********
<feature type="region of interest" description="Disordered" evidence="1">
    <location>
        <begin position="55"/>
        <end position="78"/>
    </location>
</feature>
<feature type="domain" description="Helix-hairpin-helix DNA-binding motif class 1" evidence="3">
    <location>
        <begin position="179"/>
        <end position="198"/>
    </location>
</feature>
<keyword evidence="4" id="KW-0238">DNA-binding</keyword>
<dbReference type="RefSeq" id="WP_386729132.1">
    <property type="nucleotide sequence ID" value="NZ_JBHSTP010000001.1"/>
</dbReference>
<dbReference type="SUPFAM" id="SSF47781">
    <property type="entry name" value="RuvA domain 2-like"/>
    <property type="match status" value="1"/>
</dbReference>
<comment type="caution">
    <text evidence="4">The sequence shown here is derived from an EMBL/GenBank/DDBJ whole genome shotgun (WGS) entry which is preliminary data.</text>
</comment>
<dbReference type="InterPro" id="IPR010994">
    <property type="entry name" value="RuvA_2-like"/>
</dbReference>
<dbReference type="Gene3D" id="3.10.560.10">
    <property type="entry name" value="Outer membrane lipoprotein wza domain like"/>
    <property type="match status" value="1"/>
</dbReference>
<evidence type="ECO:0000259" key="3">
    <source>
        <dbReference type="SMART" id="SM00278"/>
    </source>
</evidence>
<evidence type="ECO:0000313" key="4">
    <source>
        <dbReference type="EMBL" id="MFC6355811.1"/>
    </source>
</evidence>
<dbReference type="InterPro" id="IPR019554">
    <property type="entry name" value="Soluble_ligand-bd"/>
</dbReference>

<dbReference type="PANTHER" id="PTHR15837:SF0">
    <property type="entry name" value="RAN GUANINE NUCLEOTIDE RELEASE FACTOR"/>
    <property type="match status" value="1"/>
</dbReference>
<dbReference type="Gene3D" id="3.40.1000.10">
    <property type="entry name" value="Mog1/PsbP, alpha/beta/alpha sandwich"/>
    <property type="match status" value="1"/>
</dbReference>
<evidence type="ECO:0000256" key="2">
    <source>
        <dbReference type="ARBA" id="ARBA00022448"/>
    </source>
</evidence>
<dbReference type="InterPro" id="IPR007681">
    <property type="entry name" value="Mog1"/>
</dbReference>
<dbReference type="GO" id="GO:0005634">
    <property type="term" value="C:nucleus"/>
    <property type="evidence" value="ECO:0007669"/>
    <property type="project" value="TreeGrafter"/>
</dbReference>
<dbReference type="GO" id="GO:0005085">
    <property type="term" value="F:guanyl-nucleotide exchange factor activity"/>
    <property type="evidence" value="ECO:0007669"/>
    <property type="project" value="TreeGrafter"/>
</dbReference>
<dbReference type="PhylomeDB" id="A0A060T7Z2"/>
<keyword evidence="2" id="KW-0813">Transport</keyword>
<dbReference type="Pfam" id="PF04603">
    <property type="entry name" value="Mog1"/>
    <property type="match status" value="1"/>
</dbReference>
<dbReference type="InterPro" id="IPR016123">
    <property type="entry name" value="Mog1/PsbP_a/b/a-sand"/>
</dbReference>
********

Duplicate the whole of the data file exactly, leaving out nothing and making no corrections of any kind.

<feature type="region of interest" description="Disordered" evidence="1">
    <location>
        <begin position="55"/>
        <end position="78"/>
    </location>
</feature>
<feature type="domain" description="Helix-hairpin-helix DNA-binding motif class 1" evidence="3">
    <location>
        <begin position="179"/>
        <end position="198"/>
    </location>
</feature>
<keyword evidence="4" id="KW-0238">DNA-binding</keyword>
<dbReference type="RefSeq" id="WP_386729132.1">
    <property type="nucleotide sequence ID" value="NZ_JBHSTP010000001.1"/>
</dbReference>
<dbReference type="SUPFAM" id="SSF47781">
    <property type="entry name" value="RuvA domain 2-like"/>
    <property type="match status" value="1"/>
</dbReference>
<comment type="caution">
    <text evidence="4">The sequence shown here is derived from an EMBL/GenBank/DDBJ whole genome shotgun (WGS) entry which is preliminary data.</text>
</comment>
<dbReference type="InterPro" id="IPR010994">
    <property type="entry name" value="RuvA_2-like"/>
</dbReference>
<dbReference type="Gene3D" id="3.10.560.10">
    <property type="entry name" value="Outer membrane lipoprotein wza domain like"/>
    <property type="match status" value="1"/>
</dbReference>
<evidence type="ECO:0000259" key="3">
    <source>
        <dbReference type="SMART" id="SM00278"/>
    </source>
</evidence>
<evidence type="ECO:0000313" key="4">
    <source>
        <dbReference type="EMBL" id="MFC6355811.1"/>
    </source>
</evidence>
<dbReference type="InterPro" id="IPR019554">
    <property type="entry name" value="Soluble_ligand-bd"/>
</dbReference>

<dbReference type="PANTHER" id="PTHR15837:SF0">
    <property type="entry name" value="RAN GUANINE NUCLEOTIDE RELEASE FACTOR"/>
    <property type="match status" value="1"/>
</dbReference>
<dbReference type="Gene3D" id="3.40.1000.10">
    <property type="entry name" value="Mog1/PsbP, alpha/beta/alpha sandwich"/>
    <property type="match status" value="1"/>
</dbReference>
<evidence type="ECO:0000256" key="2">
    <source>
        <dbReference type="ARBA" id="ARBA00022448"/>
    </source>
</evidence>
<dbReference type="InterPro" id="IPR007681">
    <property type="entry name" value="Mog1"/>
</dbReference>
<dbReference type="GO" id="GO:0005634">
    <property type="term" value="C:nucleus"/>
    <property type="evidence" value="ECO:0007669"/>
    <property type="project" value="TreeGrafter"/>
</dbReference>
<dbReference type="GO" id="GO:0005085">
    <property type="term" value="F:guanyl-nucleotide exchange factor activity"/>
    <property type="evidence" value="ECO:0007669"/>
    <property type="project" value="TreeGrafter"/>
</dbReference>
<dbReference type="PhylomeDB" id="A0A060T7Z2"/>
<keyword evidence="2" id="KW-0813">Transport</keyword>
<dbReference type="Pfam" id="PF04603">
    <property type="entry name" value="Mog1"/>
    <property type="match status" value="1"/>
</dbReference>
<dbReference type="InterPro" id="IPR016123">
    <property type="entry name" value="Mog1/PsbP_a/b/a-sand"/>
</dbReference>